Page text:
MEN'S HEALTH ADVISOR BY DR. AARON SMITH
OK, so according to the numbers, about 50 per cent of you guys can completely ignore this article. For the other 50 per cent or so who still have your foreskins, read on, because we’re talking about balanitis, which is inflammation and/or infection of the foreskin.
When balanitis occurs, the symptoms usually develop over about three to seven days and usually consist of pain, itch, red lesions on the head of the penis and foreskin, discharge, and swelling of the foreskin. If the swelling gets bad enough, if can make it difficult or even painful to retract the foreskin (the medical term for this is phimosis).
Balanitis can be caused by any number of medical conditions ranging from infections to inflammatory conditions to trauma. The most common causes of recurrent balanitis that I see in my clinic, however, are yeast infections and an chronic inflammatory condition called Balanitis Xerotica Obliterans (BXO for short).
Yeast infections of the head of the penis and foreskin usually present as small reddened areas on the head of the penis or inside of the foreskin and the entire area often appears eroded or dry. The foreskin can become swollen and painful to retract, and may appear cracked. Often times, men complain of an intense itch or burning sensation (which is usually worse after sexual intercourse). There may or may not be some whitish cheese discharge noted under the foreskin.
When a yeast infection is diagnosed, most are easily treated with antifungal creams for one to three weeks (which can sometimes be combined with steroid creams), or a one time dose of an oral antifungal medication. When yeast infections are recurrent, your physician will want to screen you for underlying medical issues which may make you more prone to infection, such as diabetes or other conditions which may affect your immune system. Another relatively common cause of recurrent yeast infections is a sexual partner with recurrent vaginal yeast infections.
Balanitis Xerotica Obliterans (BXO, also known as “ lichen sclerosus”) is a condition which can cause a chronic inflammation of the head of the penis and the foreskin. At earlier stages, this condition can look quite a bit like a yeast infection with some whitish material under the foreskin or stuck on the head of the penis. As the condition develops and worsens, however, the foreskin will often become whitish or scarred looking and will often crack. Also some of the whitish material on the head of the penis can start to look like plaques or even small ulcers.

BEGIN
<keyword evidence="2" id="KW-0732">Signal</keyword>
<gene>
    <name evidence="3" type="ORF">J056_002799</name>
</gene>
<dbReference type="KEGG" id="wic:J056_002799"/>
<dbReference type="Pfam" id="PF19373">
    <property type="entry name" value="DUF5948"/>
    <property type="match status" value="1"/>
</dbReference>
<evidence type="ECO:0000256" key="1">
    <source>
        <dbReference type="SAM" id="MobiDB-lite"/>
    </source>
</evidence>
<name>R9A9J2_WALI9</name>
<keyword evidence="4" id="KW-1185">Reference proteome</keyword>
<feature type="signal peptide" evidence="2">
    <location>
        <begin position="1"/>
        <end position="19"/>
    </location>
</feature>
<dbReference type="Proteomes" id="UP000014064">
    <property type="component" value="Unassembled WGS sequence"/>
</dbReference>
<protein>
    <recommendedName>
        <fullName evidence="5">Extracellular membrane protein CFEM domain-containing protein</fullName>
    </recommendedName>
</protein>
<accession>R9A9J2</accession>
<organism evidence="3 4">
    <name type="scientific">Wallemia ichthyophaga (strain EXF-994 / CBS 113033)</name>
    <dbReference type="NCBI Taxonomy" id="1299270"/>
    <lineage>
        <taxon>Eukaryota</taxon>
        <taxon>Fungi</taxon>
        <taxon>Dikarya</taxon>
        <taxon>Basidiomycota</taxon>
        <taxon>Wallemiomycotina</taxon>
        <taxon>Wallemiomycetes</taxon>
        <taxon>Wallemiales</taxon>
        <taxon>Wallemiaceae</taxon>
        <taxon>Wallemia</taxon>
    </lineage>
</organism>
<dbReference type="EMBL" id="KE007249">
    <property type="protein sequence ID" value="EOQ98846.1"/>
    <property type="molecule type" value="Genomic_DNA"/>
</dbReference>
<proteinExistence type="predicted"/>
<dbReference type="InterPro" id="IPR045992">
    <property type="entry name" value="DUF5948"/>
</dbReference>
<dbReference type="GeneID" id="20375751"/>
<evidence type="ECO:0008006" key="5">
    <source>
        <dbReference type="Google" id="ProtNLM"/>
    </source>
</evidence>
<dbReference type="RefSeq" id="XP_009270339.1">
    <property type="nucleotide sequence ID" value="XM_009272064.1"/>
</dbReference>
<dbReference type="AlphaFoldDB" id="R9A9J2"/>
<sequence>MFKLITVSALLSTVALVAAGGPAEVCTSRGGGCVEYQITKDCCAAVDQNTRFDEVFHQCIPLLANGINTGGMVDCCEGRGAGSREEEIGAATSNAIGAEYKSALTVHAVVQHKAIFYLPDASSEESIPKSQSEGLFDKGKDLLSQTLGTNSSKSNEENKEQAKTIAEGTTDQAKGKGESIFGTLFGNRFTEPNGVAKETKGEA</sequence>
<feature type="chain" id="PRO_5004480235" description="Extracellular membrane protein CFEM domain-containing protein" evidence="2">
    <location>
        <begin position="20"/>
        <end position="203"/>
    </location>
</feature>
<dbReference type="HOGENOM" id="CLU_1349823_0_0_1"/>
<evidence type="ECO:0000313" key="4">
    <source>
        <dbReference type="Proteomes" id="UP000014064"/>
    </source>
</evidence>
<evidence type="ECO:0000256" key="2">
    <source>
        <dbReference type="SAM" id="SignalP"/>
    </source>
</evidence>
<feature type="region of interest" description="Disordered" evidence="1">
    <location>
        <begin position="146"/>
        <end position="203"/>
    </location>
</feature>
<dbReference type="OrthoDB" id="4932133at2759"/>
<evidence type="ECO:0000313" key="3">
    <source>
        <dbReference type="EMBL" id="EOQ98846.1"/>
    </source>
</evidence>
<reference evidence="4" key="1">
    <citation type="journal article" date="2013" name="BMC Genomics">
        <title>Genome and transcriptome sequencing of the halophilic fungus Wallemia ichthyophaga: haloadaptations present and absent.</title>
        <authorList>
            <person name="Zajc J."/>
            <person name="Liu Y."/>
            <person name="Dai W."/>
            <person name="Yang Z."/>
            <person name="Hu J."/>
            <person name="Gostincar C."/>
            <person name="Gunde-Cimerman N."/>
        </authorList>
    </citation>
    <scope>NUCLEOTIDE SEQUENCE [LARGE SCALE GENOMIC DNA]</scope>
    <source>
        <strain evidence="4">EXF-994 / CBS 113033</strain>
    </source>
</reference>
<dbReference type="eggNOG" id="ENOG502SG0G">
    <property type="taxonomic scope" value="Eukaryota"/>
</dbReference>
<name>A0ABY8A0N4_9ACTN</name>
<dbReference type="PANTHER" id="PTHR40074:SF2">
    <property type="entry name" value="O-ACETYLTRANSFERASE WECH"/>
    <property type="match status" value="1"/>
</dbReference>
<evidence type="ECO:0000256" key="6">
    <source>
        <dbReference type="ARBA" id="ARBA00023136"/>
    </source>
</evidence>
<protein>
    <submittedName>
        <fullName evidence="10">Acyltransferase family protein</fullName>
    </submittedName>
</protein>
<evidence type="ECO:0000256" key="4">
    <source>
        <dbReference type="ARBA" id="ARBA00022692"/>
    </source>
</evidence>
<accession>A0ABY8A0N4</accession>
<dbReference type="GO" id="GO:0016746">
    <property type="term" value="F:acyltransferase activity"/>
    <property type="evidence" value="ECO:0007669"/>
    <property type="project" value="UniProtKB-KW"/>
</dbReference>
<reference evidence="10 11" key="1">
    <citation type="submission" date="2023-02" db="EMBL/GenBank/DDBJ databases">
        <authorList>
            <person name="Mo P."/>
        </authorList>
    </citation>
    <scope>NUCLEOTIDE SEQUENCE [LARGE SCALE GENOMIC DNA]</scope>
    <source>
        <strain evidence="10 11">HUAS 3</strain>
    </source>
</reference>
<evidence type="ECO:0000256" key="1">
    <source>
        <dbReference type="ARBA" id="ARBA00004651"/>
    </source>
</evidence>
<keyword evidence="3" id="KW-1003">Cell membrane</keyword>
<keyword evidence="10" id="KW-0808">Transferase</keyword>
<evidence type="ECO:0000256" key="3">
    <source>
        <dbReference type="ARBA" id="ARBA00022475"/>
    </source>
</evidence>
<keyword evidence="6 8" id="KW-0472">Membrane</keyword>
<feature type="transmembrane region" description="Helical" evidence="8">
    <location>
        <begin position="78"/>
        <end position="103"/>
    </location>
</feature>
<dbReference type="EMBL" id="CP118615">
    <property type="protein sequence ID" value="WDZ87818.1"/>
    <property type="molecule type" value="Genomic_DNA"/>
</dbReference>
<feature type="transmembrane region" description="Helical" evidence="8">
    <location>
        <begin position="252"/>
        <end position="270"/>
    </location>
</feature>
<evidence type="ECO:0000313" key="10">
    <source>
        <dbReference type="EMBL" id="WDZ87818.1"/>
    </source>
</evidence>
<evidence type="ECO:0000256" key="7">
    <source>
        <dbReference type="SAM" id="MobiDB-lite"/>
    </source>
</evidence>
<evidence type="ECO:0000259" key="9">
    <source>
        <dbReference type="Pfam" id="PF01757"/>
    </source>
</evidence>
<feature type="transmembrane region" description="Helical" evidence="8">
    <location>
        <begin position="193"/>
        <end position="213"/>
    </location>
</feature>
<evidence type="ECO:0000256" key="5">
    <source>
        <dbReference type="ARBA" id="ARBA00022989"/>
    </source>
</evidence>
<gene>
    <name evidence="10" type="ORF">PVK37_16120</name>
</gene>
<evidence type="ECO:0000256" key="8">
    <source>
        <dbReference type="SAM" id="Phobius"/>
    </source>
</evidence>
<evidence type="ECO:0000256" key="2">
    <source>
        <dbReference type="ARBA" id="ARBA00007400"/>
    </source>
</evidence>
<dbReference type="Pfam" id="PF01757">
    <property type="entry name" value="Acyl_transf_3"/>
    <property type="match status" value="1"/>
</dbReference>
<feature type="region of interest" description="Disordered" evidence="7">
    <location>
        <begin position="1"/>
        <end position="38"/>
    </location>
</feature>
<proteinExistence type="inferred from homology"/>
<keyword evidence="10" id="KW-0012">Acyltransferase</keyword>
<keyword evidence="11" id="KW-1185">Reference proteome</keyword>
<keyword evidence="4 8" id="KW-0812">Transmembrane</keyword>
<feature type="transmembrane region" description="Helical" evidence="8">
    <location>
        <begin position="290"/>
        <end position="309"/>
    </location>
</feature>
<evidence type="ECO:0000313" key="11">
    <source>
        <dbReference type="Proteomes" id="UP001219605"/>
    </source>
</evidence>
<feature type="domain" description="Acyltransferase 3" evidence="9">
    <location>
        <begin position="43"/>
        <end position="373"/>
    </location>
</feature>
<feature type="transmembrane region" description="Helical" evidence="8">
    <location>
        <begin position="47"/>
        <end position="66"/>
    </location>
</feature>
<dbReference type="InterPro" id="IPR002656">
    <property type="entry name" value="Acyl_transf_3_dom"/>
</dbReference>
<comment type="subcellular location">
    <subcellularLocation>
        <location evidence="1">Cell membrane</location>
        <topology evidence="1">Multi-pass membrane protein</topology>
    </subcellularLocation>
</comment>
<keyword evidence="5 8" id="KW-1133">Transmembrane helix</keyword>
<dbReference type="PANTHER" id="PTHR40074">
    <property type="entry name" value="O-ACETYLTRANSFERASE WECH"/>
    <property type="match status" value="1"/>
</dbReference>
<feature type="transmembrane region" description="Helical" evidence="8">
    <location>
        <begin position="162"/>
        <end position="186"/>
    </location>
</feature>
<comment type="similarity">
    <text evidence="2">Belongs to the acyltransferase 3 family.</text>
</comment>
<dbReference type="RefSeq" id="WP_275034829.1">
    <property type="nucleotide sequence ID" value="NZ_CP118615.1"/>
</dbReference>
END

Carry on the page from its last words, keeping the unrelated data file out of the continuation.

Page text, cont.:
If recognized at early stages, BXO can usually be treated with potent steroid creams used regularly for a couple of weeks then once or twice weekly to keep it from redeveloping. If BXO gets bad enough though, it can lead to difficulty with retraction of the foreskin (a medical condition called ‘phimosis’). In this case, the treatment of choice is usually circumcision. It is important that BXO be recognized and correctly diagnosed, as there is about a one per cent chance that it may develop into a cancer if left untreated.
One of the best things you can do to prevent many types of balanitis is to be diligent about hygiene in the area. If you are a parent of uncircumcised boys, teach them early that when they bath or shower they should retract the foreskin and carefully wash the area with mild soap and water (as a side note on uncircumcised boys, it is normal that the foreskin won't pull back from the head of the penis at young ages; in most cases the foreskin won’t be fully retractile until school age, around five years old or so). There is also some evidence that exposure to harsh chemicals in heavily scented soaps and shower gels may be a risk factor for development of BXO and other types of balanitis, so it is a good idea for men of all ages to stick to gentle soaps and cleansing products without strong dyes or scents.
The bottom line is that if you notice swelling or tightness of the foreskin, get it checked out by your primary health care provider. If this is happening to you on an regular basis, or if treatments don’t seem to be working, ask about other underlying causes (such as diabetes) that might be going on in the background.
Aaron Smith is a Family Physician practicing in Westville. This column is intended to provide general information only. Always consult your primary health care provider for specific information on personal health matters.